NEW YORK (CBSNewYork) — There are plenty of homeless dogs in New York, but in other places the situation is more dire.
Saving them is not cheap, but one woman chose a love for dogs over a love for money. She’s the focus of this week’s Snapshot New York with Steve Overmyer.READ MORE: Mayor Baraka Outlines 5-Year Plan To Stimulate Newark's Post-Pandemic Economic Recovery
When CBS2 spent time with Tania Isenstein, she was waiting for a special delivery, a journey three months in the making, and the work is about to begin.
This isn’t any canine rescue. Tania focuses on dogs in danger after natural disasters. She met “Laura,” “Ashley” and “Wali” in Humacao, Puerto Rico.
“When we met them in October they were pretty friendly. Laura went on her back and gave us belly and everything, immediately,” Tania said.
Hurricane Maria left Puerto Rico in devastation. Most families lost their pets or let them fend for themselves. As a result, the stray dog population in Puerto Rico has skyrocketed from 200,000 to nearly 500,000.
“It kills me. You know, homeless dogs? I just can’t. I can’t not do something. Just thinking about it. Look at these poor babies. They just need love and care and I can relate to that. We all need that,” Tania said.
Isenstein, in cooperation with Animal Lighthouse Rescue, is finding these dogs forever homes in New York City.
“They are tested thoroughly in Puerto Rico,” she said. “We have a vet we work with down there who is fabulous. They’ve been spayed, neutered and vaccinated. In an abundance of caution we re-test. We’re very careful about their health.”
While Ashley is settling in, Laura is still anxious. But Wali is loving life. He woke up in Puerto Rico and by nightfall was walking the streets of Manhattan.READ MORE: Gov. Cuomo Signs Gender Recognition Act, Expanding Protections For Transgender And Non-Binary New Yorkers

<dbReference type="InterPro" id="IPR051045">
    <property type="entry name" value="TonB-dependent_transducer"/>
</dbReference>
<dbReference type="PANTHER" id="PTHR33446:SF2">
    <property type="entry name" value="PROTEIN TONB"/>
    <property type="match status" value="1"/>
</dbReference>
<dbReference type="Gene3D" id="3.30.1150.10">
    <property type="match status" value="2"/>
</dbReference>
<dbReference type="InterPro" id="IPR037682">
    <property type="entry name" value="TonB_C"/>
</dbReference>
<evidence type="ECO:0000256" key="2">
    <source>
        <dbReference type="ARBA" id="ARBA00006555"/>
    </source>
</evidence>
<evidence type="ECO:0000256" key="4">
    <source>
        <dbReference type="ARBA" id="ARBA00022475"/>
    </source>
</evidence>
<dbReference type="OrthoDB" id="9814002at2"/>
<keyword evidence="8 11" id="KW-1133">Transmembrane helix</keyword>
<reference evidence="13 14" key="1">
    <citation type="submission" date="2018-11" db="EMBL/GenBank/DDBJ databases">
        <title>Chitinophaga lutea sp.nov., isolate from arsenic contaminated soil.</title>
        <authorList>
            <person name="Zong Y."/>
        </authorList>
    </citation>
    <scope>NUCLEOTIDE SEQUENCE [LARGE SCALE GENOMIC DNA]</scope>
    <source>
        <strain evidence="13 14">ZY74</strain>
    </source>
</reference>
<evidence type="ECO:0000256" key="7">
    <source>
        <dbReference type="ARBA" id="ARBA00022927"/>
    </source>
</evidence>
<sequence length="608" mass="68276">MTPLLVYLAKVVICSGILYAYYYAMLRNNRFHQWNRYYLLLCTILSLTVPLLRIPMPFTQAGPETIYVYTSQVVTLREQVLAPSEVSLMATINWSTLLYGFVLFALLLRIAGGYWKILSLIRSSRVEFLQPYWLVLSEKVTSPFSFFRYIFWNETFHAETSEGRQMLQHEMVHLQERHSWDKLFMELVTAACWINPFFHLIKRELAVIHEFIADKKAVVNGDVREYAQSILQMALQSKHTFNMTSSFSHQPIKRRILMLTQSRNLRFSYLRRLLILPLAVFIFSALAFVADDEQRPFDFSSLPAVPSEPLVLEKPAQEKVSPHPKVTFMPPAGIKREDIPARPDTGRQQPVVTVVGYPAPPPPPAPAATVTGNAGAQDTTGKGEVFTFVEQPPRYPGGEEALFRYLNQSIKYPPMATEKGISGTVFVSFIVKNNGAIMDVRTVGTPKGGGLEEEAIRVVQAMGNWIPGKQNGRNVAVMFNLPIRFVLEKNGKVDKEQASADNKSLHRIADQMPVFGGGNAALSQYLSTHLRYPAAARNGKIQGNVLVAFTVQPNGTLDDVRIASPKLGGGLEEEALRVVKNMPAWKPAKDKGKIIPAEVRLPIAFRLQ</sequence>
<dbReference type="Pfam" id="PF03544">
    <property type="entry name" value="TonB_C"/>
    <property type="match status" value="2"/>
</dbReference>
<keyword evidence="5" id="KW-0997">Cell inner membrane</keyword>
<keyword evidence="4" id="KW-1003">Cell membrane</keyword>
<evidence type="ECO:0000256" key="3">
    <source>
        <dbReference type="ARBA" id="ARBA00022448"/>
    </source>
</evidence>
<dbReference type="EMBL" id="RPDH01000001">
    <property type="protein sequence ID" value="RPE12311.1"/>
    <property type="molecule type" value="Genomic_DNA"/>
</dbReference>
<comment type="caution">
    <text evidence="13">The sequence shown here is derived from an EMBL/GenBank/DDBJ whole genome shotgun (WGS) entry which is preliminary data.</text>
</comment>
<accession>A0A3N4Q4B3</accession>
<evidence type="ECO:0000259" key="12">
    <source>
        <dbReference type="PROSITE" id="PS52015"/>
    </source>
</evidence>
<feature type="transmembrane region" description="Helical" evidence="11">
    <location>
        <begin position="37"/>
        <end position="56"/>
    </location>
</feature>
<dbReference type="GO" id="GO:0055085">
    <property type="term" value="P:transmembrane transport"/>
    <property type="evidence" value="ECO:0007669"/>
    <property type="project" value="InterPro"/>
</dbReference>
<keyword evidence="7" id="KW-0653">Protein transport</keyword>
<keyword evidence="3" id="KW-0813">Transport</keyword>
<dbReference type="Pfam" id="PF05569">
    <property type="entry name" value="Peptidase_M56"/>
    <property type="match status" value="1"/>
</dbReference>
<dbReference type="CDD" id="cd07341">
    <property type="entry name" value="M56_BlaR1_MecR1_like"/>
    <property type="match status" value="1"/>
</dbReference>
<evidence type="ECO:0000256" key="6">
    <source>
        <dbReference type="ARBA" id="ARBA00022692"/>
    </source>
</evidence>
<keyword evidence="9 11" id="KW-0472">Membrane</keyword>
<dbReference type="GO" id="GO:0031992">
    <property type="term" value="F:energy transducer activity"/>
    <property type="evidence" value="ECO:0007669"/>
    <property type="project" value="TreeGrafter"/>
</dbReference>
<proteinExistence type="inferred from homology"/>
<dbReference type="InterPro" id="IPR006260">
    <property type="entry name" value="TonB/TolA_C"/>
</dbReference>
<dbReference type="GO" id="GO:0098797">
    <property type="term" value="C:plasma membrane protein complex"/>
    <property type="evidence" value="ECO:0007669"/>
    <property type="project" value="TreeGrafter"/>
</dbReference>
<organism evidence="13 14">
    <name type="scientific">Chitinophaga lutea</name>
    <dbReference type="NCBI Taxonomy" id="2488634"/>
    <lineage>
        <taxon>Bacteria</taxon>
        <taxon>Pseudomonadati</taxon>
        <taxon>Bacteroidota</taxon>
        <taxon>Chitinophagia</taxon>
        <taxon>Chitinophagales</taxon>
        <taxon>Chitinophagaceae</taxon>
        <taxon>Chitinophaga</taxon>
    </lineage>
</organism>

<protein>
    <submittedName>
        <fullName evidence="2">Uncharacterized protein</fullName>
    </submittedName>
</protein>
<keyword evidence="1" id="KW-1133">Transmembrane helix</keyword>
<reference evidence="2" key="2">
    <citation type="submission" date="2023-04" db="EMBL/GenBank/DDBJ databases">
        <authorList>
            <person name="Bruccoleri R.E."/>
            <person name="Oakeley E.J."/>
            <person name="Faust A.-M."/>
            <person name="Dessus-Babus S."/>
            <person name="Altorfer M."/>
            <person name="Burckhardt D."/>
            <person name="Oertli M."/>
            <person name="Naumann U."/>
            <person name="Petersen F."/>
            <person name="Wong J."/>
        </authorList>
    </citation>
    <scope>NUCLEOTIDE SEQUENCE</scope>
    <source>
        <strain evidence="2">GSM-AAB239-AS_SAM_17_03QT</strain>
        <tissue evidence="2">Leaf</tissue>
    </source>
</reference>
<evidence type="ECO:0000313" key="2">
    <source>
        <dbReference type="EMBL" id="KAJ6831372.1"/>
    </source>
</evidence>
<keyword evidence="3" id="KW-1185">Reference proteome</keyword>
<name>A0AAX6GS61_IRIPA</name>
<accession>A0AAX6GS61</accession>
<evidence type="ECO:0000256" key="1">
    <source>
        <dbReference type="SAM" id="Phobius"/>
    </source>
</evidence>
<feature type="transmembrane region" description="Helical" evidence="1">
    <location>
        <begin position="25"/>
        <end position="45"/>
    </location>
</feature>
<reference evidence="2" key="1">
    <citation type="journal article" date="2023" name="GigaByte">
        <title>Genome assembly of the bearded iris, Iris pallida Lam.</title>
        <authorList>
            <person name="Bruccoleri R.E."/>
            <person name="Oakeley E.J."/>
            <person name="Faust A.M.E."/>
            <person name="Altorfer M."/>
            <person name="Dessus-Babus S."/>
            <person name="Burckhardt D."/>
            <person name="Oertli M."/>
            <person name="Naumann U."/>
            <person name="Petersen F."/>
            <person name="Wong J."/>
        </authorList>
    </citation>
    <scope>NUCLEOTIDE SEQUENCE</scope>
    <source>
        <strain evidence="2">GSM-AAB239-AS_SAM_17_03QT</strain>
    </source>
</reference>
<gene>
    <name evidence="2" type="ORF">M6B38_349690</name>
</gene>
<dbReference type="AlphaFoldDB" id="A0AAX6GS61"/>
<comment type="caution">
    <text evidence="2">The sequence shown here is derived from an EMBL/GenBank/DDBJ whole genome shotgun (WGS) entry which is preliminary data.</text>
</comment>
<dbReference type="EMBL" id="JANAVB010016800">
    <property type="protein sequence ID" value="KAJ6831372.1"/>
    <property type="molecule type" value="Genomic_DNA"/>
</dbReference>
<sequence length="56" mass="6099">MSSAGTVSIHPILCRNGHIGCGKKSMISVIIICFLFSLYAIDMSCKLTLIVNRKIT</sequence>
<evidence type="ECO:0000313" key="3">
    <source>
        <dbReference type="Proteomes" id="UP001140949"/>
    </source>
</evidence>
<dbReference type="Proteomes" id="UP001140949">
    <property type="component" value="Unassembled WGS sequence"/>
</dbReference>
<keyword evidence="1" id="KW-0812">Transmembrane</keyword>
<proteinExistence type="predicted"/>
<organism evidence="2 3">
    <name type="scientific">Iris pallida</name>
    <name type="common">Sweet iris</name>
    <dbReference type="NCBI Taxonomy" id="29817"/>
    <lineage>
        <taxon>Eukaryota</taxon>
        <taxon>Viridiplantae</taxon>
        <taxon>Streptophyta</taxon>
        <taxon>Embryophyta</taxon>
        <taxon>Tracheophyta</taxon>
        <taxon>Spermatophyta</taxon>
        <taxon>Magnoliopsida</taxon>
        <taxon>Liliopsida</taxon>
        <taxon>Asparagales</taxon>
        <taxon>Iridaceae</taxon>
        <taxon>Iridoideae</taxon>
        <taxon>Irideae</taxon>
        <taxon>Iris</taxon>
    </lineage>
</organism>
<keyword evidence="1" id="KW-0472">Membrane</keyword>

It costs about $1,000 per dog to get them to New York. Since the hurricane, Isenstein has overseen the rescue of more than 100 dogs, and her adoption rate is 100 percent.
“We’re in a position here in New York, in Manhattan, to pull some resources and help them,” she said. “They don’t have the resources down there.”
When asked if the dogs were pets or feral down on the island, Tania said, “These don’t strike me as being someone’s pet.”
In seven days of training, cleaning and socializing, the dogs turned the corner.
“Laura and Ashley, they were, as you recall, quite nervous when they came in. They’re still getting used to the sounds of New York, but at first we really couldn’t even get them to go outside. Now they go on walks,” Tania said.
Isenstein is an expert at transformation. For two decades she was a litigator in the financial world. Seven years ago she started her new life.
“I wasn’t happy. I didn’t want to be working at a place or doing something for a living that didn’t feed my soul in some way or make me happy,” she said.
The dogs will soon join the ranks of the 1 million pets in the city. Isenstein isn’t just changing the lives of man’s best friend, but also the families who adopt them — all because she followed her passion.
“Everybody’s gotta make their own decisions and trade-offs, but certainly if people did what they loved it’d be a better world all around,” she said.
Isenstein goes to Puerto Rico every three months to find more homeless dogs to rescue. Her next trip is planned for next week.MORE NEWS: Residents, Elected Officials Fume After George Floyd Statues Vandalized In Brooklyn And Newark
For more information on Animal Lighthouse Rescue, please click here.